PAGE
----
Inside shocking dolphin abuse scandal which saw famous trainer take his own life after damning controversial video | The Sun

TO many he was the 'dolphin king', a gifted trainer with a magical relationship with the much-loved marine mammals.

But within a matter of months in 2015, Jose Luis Barbero went from the top of his game to public enemy number one, after a video emerged of him allegedly abusing dolphins in captivity.

The Spaniard, who worked with the sea creatures for over three decades and was widely respected, appeared to kick and hit the animals in the grainy clips.

A barrage of online abuse followed, with Barbero and his family receiving death threats, and the scandal culminating in him reportedly taking his own life.

The trainer was found dead in the car park of a Spanish airport in an apparent suicide, aged 59. 

Many believed the whistle-blowers – who expressed zero remorse when the news of his death broke – were justified in their means to bring attention to the cruelty faced by dolphins in captivity.


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But questions arose about the validity of the video, with some claiming Barbero – who had just signed a lucrative new contract for a top job at a prestigious aquarium in the United States – was targeted out of jealousy.

Now a new Netflix documentary – The Last Dolphin King – delves into the saga, featuring interviews with those involved in releasing the video, and the people who knew Barbero best.

From a young age Barbero established himself as one of the most prolific dolphin trainers in the world. 

His special bond with the animals was often showcased in videos of him caressing and playing with them.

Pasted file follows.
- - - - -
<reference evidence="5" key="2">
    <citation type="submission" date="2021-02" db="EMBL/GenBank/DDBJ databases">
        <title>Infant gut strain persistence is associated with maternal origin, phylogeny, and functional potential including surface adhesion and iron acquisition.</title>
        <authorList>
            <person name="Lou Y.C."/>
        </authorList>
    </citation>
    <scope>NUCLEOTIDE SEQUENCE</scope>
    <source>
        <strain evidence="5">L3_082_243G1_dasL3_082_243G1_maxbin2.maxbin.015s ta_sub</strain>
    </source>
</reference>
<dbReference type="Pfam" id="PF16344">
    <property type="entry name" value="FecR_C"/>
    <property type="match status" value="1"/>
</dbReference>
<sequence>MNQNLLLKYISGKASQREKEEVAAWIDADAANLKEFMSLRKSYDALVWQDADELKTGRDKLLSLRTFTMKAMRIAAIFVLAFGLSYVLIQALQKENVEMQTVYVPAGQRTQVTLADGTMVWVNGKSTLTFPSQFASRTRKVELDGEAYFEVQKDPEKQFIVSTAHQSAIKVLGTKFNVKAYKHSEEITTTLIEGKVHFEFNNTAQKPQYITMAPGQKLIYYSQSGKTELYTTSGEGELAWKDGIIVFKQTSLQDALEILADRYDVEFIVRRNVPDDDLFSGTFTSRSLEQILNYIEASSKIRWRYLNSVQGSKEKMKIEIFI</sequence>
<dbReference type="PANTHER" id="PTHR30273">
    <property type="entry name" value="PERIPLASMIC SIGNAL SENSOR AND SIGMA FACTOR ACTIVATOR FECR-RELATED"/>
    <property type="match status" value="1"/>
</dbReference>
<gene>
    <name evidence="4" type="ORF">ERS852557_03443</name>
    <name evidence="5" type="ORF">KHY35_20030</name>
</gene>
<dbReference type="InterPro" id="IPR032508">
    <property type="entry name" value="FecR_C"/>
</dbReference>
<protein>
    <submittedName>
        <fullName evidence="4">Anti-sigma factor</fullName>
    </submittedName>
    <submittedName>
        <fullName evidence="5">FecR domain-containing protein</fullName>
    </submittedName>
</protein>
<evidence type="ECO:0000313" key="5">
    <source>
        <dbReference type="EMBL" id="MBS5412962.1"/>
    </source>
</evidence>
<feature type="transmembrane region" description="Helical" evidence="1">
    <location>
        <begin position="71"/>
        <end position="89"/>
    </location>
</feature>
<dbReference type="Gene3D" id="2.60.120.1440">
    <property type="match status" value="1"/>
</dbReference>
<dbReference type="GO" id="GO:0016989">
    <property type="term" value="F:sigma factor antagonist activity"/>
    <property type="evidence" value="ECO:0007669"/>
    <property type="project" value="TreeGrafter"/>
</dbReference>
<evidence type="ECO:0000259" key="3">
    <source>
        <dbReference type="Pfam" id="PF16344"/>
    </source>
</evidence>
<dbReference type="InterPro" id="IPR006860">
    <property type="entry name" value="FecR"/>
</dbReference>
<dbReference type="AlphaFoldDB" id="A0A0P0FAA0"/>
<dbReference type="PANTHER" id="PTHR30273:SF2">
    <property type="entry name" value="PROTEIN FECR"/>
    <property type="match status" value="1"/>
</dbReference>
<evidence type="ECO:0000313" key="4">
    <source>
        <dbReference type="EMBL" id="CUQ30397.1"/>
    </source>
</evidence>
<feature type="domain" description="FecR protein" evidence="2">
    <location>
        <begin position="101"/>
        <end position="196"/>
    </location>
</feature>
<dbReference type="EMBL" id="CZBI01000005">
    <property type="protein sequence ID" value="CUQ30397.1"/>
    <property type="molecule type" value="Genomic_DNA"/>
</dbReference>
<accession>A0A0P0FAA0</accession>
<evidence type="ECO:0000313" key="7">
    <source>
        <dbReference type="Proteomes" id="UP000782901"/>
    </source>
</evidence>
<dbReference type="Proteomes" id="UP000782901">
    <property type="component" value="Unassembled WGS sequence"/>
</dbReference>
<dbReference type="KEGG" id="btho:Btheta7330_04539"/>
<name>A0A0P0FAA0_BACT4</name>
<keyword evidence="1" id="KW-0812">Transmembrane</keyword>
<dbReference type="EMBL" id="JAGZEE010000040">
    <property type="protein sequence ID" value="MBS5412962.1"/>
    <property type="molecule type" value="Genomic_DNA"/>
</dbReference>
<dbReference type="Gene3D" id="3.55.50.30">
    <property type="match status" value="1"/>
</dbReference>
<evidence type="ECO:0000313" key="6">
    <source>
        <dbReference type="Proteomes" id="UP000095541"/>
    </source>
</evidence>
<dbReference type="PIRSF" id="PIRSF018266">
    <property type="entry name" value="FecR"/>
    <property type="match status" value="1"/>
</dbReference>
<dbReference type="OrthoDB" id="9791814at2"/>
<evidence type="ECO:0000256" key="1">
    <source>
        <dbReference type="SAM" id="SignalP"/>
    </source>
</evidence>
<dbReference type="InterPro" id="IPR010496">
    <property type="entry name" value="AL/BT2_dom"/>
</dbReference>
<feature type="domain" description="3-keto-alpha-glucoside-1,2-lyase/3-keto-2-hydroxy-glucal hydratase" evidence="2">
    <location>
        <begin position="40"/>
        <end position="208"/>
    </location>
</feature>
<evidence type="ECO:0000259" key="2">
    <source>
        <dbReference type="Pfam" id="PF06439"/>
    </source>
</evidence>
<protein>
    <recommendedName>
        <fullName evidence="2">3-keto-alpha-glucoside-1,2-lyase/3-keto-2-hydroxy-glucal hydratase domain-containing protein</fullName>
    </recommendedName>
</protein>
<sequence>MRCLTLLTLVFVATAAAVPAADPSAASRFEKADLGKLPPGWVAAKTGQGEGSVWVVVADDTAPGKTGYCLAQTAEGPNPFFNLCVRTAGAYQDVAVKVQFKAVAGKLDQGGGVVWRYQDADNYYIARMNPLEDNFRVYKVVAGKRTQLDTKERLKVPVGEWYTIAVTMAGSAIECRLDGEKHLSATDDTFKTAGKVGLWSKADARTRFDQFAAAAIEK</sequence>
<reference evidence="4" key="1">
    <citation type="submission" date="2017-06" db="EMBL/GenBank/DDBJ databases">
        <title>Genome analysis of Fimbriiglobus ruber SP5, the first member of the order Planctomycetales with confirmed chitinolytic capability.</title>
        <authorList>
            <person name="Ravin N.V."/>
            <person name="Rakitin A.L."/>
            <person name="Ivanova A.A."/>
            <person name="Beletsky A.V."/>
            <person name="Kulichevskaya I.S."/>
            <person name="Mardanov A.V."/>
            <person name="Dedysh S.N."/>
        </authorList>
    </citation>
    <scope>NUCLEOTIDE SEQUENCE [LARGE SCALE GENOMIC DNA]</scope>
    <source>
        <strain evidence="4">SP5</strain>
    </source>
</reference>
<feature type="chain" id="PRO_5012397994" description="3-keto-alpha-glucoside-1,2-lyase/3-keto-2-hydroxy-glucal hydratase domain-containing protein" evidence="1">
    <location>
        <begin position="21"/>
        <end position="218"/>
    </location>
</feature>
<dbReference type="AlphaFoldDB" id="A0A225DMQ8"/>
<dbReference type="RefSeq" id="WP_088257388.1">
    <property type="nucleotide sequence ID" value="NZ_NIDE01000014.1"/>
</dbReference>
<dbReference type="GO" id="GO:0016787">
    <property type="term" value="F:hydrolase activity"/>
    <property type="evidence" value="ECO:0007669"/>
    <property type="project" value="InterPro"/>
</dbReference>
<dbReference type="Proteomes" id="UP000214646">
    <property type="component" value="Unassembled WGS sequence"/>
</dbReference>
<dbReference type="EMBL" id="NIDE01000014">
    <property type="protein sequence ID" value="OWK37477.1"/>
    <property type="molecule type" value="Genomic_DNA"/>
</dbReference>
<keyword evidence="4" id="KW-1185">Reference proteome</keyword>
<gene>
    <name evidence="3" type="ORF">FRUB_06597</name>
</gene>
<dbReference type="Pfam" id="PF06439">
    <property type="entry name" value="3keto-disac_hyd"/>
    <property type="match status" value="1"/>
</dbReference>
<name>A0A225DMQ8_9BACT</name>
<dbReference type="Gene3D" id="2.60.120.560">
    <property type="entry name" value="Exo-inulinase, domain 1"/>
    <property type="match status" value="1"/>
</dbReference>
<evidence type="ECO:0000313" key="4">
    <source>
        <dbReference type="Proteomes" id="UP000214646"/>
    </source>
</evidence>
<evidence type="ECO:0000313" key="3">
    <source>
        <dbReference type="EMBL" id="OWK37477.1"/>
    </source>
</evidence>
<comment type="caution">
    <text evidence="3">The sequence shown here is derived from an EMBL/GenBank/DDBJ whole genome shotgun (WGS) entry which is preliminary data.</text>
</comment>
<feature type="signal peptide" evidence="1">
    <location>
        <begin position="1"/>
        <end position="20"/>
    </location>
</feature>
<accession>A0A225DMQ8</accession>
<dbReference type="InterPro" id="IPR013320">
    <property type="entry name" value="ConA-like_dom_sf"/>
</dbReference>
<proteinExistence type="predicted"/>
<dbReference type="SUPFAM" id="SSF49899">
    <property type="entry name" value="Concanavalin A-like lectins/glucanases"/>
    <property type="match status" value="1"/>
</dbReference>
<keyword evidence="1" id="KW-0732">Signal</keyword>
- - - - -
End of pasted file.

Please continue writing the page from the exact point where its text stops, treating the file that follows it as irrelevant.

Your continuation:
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According to his friend and fellow trainer Daniel Juarez, the dolphins under Barbero's care adored him and waited at the door for him to arrive. 

He had a reputation as a tough trainer, which didn't always appeal to those those he mentored. 

Daniel explains: "The exercises required a lot of physical preparation. If not, you couldn't keep up with the show.

"He demanded it of himself and others. What happened? People didn't like it."

'Aggressive and violent'

When the damning video – a montage of clips edited together – was released allegedly showing Barbero and other trainers’ cruel treatment of the dolphins, it provoked worldwide outrage.

The footage was said to have been shot by activists and neighbours of the park who witnessed the alleged abuse and were concerned.

A surveillance camera overlooking the pools at Marineland in Majorca, Spain, where Barbero was working, was set up to capture training sessions.

At the time animal advocacy group SOS Delfines, which was instrumental in the video's release, said the cameras were only “meant to show how captive dolphins are treated". 

In the Netflix documentary, its president Carla Cornella says: "The fact that the dolphins were trained in such an aggressive, violent way shocked and hurt me.

"Jose Luis was responsible. Those events took place under his watch."

The video went viral and was heavily reported on by news outlets across the globe. 

The fact that the dolphins were trained in such an aggressive, violent way shocked and hurt me. Jose Luis was responsible